On the other hand I see changes in postural functions with the use of sound that I could not get with movement-based approaches alone. And that was very interesting to me. I particularly saw changes in the area of muscle tone - the posture really improved.

Mostly I saw changes in what I have been referring to as the symbolic functions, in the area of non-verbal communication. This is what I call Communicative Praxis.Theoretically I find the Tomatis method very consistent with what I was already doing, I just felt that it added a piece or added a dimension. And I especially feel that the combination of the two is particularly powerful.

I really feel that with the Tomatis Method I am as much influencing the vestibular system as the cochlear and I expect to see changes in both functions.'The nervous system grew out of the ear.'


W hile Ayres came to the vestibular system through her study of learning disabilities and reading related visual spatial disorders. Tomatis came to the vestibular system from his desire to understand the processes of communication. He found the vestibular system when looking for the first phylogenetic organ of communication.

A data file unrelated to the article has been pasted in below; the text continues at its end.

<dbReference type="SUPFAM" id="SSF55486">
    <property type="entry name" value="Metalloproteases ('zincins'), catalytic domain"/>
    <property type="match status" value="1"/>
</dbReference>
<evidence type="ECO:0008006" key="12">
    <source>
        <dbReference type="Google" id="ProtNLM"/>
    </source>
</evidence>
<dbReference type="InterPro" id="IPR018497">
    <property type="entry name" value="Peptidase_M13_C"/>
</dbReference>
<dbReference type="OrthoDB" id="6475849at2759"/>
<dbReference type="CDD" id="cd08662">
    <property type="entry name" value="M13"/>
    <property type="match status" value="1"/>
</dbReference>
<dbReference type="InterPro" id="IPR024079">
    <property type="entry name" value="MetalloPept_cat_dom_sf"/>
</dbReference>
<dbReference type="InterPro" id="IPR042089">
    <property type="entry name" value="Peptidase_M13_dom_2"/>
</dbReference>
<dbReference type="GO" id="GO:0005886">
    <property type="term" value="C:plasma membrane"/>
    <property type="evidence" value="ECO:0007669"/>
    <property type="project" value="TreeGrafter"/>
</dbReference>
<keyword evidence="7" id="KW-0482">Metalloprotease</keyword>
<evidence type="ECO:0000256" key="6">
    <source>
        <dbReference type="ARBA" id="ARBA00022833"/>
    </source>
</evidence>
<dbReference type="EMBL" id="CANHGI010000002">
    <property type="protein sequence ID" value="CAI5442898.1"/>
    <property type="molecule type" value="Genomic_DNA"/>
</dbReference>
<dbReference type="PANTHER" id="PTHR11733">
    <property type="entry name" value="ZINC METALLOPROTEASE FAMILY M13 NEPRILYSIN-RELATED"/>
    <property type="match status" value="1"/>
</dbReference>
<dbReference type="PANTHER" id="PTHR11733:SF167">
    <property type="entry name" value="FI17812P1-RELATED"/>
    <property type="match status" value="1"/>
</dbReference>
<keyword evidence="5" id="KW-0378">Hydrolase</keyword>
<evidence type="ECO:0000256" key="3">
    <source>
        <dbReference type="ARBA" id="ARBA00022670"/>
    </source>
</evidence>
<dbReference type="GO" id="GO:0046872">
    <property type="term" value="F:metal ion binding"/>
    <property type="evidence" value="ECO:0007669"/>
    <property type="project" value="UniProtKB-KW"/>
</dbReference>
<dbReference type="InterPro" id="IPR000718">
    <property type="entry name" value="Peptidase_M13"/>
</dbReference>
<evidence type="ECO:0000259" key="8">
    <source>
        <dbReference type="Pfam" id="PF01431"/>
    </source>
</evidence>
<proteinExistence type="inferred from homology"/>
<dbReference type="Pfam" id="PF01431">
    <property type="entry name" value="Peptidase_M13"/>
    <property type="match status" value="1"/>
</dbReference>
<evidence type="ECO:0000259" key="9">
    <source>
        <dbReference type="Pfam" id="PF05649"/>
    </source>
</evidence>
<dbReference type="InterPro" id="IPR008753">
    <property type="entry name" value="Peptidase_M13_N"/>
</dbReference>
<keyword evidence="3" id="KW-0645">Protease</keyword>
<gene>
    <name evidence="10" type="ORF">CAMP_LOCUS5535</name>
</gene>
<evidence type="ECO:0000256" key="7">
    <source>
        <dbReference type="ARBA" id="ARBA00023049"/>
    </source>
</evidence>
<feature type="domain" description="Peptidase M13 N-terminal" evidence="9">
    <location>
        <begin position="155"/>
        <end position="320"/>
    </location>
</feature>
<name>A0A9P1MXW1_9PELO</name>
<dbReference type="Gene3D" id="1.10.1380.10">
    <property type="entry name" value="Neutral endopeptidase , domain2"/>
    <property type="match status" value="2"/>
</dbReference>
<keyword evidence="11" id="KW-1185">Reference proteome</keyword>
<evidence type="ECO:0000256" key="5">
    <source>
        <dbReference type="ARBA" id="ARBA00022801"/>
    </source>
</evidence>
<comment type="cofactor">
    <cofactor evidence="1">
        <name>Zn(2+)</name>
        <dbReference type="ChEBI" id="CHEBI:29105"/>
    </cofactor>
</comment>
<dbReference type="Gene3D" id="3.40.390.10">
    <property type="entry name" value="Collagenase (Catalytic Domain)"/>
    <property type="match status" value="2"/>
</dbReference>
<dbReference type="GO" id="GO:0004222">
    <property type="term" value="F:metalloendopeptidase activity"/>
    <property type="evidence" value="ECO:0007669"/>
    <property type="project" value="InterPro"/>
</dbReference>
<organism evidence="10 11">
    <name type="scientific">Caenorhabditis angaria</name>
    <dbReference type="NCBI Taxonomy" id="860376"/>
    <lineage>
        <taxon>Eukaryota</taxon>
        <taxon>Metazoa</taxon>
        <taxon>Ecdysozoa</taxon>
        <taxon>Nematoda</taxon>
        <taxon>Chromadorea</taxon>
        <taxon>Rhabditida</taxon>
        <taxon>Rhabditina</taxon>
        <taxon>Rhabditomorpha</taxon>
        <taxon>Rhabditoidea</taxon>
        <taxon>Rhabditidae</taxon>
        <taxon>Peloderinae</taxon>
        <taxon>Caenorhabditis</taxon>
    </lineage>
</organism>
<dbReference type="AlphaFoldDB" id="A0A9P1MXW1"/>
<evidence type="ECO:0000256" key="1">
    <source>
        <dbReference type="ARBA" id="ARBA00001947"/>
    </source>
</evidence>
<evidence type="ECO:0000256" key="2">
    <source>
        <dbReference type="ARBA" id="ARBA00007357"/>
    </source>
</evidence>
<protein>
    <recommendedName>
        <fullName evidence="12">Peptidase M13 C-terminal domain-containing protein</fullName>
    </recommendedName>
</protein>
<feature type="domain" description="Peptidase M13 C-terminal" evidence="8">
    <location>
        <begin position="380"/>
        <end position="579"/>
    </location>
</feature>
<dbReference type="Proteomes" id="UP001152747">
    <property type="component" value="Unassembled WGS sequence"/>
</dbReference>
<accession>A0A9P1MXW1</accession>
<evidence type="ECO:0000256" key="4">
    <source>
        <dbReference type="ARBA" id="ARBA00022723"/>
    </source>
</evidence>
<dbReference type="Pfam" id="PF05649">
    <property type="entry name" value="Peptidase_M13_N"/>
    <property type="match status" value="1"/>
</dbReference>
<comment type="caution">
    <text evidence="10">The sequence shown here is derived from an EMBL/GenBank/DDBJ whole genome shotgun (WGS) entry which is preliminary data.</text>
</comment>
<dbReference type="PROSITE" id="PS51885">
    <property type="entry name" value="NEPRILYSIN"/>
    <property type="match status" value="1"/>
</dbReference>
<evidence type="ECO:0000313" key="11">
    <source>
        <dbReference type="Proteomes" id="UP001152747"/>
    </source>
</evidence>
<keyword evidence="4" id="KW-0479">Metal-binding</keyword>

He saw the vestibular system as the first system of communication phylogentically. The primitive vestibular system and its relationship to gravity, was the first relating from inner life to outer life.

Jean Ayres in her description of the primacy of the vestibular system in the evolution and development of the human nervous system put it this way:

' The child's relationship to gravity is more primal than their relationship to mother'

Loretta Bender said in 1956 that 'The vestibular system enabled the developing organism to distinguish between self and non-self' This is important to the Tomatis concept of communication. We need a self and a non-self in order to have an interaction. I can see this distinction start to evolve in the autistic children as the respond to therapy. Prior to that their relationship is primarily symbiotic. The body schema improves along with the motor planning, and they start to have more of a sense of mastery and autonomy. They see themselves as separate.